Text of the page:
According to a report on Harvard Business Review, the total global counterfeiting trade costs manufacturers $4.5 trillion, with the luxury goods market accounting for 60% to 70% of that figure. Another report by World Trademark Review placed the losses caused by counterfeit luxury goods in 18 States in the US at $12 billion annually. 

When questioned about the importance of implementing Blockchain technology in today’s luxury sector Luca Spano Director at IFG Men’s Fashion had this to say. “This is a very important part for many businesses already and it’s a must for us all to implement rather sooner than later, Covid has moved our industry 10 years ahead and made us understand what technology can do to keep the economy moving and be strong. Marketing must think ahead and definitely make blockchain implementation one of their top priorities”

Tokenizing on Blockchain allows valuable luxury products such as bags, sneakers or luxury watches to be assigned a unique identity that is immutable. The identity of the product is recorded in the blockchain ledger and is trackable right up until it reaches the end consumer. More to the point, consumers have a growing concern to live the culture of a brand by knowing its production path from start to finish. This uses technology to eliminate the need for a wasteful and environmentally harmful procedure at curbing counterfeiting in high-end fashion.  

Rafael Papismedov, Managing Partner and Strategy Director at HB Antwerp:“Innovative blockchain technology enables HB Antwerp to track and trace the entire process from mine to finger. This is crucial for today’s luxury consumers who are much younger on average than they were only five years ago, and are more often female. Millennials and certainly Gen Z are typically more self-confident and informed about the world than prior generations. They demand answers to their questions and attach importance to fair trade. They want to know under what circumstances products were made, what the ecological impact was, the working conditions in which they were produced, and they want to know this about all consumer goods … whether it’s chocolate or diamonds.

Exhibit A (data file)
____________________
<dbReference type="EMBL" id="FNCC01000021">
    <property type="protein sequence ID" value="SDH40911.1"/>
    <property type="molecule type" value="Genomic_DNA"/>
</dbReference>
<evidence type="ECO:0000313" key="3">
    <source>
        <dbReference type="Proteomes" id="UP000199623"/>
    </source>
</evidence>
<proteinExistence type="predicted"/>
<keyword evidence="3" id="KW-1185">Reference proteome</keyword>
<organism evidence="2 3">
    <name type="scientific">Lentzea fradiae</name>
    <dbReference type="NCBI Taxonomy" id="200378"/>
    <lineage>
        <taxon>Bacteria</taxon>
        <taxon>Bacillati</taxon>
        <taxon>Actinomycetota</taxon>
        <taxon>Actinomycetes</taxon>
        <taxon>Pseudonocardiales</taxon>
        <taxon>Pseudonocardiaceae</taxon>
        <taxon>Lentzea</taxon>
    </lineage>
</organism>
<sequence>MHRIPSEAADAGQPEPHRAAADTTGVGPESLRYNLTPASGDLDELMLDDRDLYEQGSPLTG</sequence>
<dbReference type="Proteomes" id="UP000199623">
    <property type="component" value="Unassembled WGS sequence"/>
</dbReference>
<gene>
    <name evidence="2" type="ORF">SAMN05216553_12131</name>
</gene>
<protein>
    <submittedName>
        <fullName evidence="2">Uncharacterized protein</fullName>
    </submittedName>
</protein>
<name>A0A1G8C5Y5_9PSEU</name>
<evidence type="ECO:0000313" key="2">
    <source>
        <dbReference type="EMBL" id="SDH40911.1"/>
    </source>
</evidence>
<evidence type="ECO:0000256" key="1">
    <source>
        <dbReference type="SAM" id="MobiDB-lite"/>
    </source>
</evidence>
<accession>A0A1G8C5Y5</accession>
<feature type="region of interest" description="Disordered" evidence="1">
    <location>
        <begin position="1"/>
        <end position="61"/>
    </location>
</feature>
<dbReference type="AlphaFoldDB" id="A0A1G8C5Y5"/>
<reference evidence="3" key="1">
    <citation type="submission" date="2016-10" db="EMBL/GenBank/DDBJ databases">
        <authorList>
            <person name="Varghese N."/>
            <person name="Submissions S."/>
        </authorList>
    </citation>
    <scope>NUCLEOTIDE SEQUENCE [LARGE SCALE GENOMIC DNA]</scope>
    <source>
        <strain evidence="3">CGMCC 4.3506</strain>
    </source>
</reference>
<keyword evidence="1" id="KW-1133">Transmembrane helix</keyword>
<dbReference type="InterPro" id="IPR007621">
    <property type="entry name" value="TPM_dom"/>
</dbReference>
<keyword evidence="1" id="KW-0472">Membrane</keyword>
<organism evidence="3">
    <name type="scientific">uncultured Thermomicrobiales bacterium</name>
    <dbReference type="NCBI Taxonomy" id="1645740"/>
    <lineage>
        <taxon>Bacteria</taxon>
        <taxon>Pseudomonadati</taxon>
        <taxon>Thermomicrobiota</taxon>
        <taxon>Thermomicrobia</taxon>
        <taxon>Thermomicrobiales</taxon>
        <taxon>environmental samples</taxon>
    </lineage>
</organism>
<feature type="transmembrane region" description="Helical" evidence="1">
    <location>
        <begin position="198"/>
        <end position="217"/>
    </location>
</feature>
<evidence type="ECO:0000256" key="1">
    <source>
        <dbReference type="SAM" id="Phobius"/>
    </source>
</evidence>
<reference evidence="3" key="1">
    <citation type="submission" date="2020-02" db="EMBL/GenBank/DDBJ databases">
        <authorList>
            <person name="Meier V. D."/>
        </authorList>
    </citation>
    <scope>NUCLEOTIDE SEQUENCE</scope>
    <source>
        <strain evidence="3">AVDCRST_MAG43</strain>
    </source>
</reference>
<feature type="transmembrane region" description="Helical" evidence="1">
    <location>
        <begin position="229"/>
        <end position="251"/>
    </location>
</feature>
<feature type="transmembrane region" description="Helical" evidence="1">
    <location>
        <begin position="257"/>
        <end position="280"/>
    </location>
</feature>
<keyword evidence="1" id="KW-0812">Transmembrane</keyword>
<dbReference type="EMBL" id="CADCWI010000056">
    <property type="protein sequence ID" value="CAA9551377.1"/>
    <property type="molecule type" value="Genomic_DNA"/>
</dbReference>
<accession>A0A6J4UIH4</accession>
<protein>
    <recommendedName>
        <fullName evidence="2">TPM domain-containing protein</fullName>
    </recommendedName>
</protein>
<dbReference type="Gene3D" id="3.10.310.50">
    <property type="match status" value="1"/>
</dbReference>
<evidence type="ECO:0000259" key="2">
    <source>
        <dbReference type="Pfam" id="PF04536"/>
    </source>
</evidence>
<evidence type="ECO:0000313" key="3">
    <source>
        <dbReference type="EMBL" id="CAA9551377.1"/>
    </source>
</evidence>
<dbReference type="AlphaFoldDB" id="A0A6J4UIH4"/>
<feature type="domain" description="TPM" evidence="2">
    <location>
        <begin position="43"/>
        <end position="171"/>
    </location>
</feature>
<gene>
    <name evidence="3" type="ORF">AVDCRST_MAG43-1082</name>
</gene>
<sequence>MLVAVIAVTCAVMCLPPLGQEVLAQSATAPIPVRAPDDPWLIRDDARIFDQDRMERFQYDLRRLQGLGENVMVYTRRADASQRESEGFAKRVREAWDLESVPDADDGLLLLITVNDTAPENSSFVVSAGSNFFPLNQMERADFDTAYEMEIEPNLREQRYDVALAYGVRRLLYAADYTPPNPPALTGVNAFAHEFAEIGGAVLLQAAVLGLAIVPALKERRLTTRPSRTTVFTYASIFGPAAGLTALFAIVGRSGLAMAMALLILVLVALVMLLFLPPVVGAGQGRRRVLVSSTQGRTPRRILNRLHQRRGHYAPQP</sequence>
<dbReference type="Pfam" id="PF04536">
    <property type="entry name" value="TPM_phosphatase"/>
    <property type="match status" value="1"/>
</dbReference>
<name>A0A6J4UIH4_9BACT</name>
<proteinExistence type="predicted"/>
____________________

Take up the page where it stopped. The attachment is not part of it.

We use blockchain technology and data visualisation techniques to monitor and map all steps in the process from mine to jewel. We have created an ecosystem called Signum, in which the participating partners exchange information with each other, both on the side of the mines and on the side of the jewellers. Thanks to this Signum ecosystem, jewellers working together with HB Antwerp are today the only ones who are able to tell their consumers exactly where their Signum-diamond comes from, how it was mined, when it was found.”

At this time, I think that luxury fashion should not be restricted to the traditional ideals that it started with. By maintaining exclusivity and ensuring anti-counterfeiting, technology is still the best bet at solving most of luxury fashion’s current challenges.